US President Barack Obama is set to visit Eastern Asia next week. The trip will take place amid mounting tensions in the region. Last year, the US was dragged into several crises in the traditional hot spots in the Middle East and Afghanistan. As a result, Obama failed to meet his 2011 pledge to make Eastern Asia a cornerstone of Washington’s foreign policy. The Voice of Russia asked Michael O’Hanlon, director of research for the Foreign Policy program at the Brookings Institution, about the agenda of the upcoming Obama’s visit.
Three years ago, Obama and then-Secretary of State Hillary Clinton announced that the United States is going to make Eastern Asia its top priority. However, the relations between the countries in the region have been going from bad to worse lately.
Japan is seriously concerned about the North Korean recent nuclear test launches. China only escalates tensions with its aggressive actions at sea. As a result, the long-time rift between China and Japan over the disputed Senkaky Islands is deepening.
Many experts link the loss of the initial enthusiasm in relation to the Asian strategy with resignation of Hillary Clinton last year. The visit comes at the time when US Secretary of State John Kerry is working out his country’s position around conflicts in Ukraine and Syria. Besides, the White House has been seriously investing into hammering a Middle East peace pact and curbing the Iranian nuclear program.
What can be expected from Obama’s visit to Eastern Asia? What is there to improve in relations between the US and Asian countries?
I think it is important for him to underscore that America remains committed to its allies. As you know, this is a difficult time based partly on what’s been happening in Ukraine and a lot of people wonder if there are implications for Asia, and many people are asking many different questions. But one of them boils down to the issue of to what extent will America prevent crises like that from happening in the East China Sea and the south China Sea, and what is too weak somehow in its response to Ukraine, does it suggest that it is not committed to handle potential adventurism by China. Those are the kinds of questions that Mr. Obama needs to address. But I think he can have a fairly straight forward answer and I think it will be reasonably reassuring to most countries in the region without having to be provocative or threatening to anyone else. So, I think that probably will go well. Mostly he just needs to make this trip. It was postponed from last fall as you know and he needs to invigorate the so-called Asia Pacific rebalance because we’ve lost some momentum with that recently.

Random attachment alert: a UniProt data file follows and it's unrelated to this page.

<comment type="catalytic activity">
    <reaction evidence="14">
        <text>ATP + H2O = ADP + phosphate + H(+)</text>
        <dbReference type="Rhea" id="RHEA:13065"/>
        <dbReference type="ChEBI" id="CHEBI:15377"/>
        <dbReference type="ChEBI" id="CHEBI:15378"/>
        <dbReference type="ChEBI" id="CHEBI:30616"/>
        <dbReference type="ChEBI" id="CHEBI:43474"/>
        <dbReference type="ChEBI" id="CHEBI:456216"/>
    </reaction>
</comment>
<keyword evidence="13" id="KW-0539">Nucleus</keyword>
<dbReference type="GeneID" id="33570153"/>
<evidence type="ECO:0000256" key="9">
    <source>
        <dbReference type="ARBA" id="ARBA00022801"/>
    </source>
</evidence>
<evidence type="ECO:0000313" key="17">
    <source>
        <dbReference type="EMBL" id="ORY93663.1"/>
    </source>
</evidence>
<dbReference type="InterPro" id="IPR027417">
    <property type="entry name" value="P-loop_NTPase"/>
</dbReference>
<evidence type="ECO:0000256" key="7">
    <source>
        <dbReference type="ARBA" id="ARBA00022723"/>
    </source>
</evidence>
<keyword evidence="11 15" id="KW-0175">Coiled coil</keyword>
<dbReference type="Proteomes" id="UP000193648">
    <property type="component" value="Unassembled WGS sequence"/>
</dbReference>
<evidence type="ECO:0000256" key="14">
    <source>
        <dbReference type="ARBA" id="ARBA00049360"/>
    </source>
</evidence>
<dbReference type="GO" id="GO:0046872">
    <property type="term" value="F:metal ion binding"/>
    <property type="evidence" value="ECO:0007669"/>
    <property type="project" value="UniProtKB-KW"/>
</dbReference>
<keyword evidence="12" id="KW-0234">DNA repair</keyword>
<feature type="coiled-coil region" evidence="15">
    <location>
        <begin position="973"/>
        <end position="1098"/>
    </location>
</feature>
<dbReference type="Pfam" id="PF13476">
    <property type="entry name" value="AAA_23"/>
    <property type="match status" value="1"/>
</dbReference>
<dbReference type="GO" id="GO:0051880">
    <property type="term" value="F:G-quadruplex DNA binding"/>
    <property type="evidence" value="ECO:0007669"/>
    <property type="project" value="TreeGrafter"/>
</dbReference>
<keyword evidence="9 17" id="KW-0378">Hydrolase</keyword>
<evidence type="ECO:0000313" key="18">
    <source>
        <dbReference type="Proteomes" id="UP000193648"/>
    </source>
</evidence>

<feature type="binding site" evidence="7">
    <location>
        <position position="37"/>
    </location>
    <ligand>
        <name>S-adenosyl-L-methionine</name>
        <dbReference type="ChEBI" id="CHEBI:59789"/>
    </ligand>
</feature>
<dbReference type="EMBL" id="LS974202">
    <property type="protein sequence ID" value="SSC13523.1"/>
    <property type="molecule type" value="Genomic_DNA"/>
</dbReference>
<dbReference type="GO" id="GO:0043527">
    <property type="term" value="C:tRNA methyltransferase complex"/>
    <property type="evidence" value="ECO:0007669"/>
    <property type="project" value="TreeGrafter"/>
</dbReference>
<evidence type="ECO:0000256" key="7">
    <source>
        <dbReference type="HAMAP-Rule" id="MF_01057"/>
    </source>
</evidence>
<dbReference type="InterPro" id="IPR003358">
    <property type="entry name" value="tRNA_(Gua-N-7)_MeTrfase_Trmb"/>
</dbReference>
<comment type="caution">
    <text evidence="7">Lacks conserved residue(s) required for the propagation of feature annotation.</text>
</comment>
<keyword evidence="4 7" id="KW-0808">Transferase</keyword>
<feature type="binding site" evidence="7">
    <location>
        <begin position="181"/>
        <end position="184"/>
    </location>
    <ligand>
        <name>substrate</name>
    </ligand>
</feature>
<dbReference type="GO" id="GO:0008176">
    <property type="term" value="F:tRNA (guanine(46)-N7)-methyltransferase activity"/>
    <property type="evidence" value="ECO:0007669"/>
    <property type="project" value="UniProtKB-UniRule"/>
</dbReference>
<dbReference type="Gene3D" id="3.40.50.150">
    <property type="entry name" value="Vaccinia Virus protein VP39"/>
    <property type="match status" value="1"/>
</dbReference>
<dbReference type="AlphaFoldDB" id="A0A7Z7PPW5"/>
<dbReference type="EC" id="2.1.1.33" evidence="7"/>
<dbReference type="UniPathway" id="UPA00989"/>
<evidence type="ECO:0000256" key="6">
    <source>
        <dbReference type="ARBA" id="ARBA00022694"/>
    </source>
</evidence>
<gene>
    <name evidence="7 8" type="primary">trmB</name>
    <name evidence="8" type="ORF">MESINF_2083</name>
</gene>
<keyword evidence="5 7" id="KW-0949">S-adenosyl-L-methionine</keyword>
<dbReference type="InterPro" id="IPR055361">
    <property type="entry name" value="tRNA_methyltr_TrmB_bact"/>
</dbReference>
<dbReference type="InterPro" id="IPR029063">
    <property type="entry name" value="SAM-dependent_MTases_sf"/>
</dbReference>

Do you think the main aim of Obama’s visit is political, geopolitical or financial, economic?
I think the main aim is strategic and diplomatic but there is still a hope as you are probably aware that we can have a better trade agreement with the Asia Pacific region and many countries in that region, which we call the Transpacific partnership, but it still is a negotiation, it is not clear if the US Senate would ratify it even if we were able to negotiate such a treaty. Of course if that were successful, it would have economic benefits but I think that is probably a distant prospect. So, in the short term I think this is more about trying to calm some relationships, as you know, and as you mentioned in your preamble to this discussion, there are some difficult relationships in the region between Japan and Korea, Japan and China, China and the Philippines, and I think trying to play a role in being as conciliatory as possible towards most of these countries and even China but also being clear in our commitment to our allies, that is an important balance for the president to try to strike on this trip.
What are any other weak points right now if we talk about relations between the US and East Asian countries? What tends to be improved upon?
It is a good question and it maybe is a somewhat separate question from what Mr. Obama can realistically do on this trip because I think the trip is going to have more immediate sort of agenda, but if you look at some of the underlying relationships, I think they are generally pretty good. But let’s take for example the US-Japan alliance. It is a strong alliance, it is a good alliance but Prime Minister Abe in Japan is having some difficulty to put it mildly in his relations with his neighbors. Many of them see him as unrepentant for Japan’s part mistakes of decades ago and that has complicated along with China’s rise some of the relationships in the region. And I think we probably need to try to find a way to very gently suggest to our Japanese ally as well as to China and Korea some of the things they can do to improve their relationship. There are various things that Mr. Abe could do. I am not blaming him for the crisis or the deterioration of relations but he can make it better and there are some things he has probably done wrong that we can gently point out to him.
In your view, what are the obstacles for the US to resolve regional conflicts in Eastern Asia?
I think the rise of China changes everything at some level and obviously the amount of power, the resources, the military capability, the diplomatic confidence that China now has makes everything different. I don’t want to blame it all on China. This is a natural effect you get when a country becomes a great power but issues that China was not previously wiling or able to talk about or to challenge or to raise such as the disputed territories in the East China Sea and South China Sea now China is able to raise some of these and to challenge the previous arrangements that had governed some of the distributions of territory and resources in this region in the past. And I think that means we are going to be in for a long challenging period.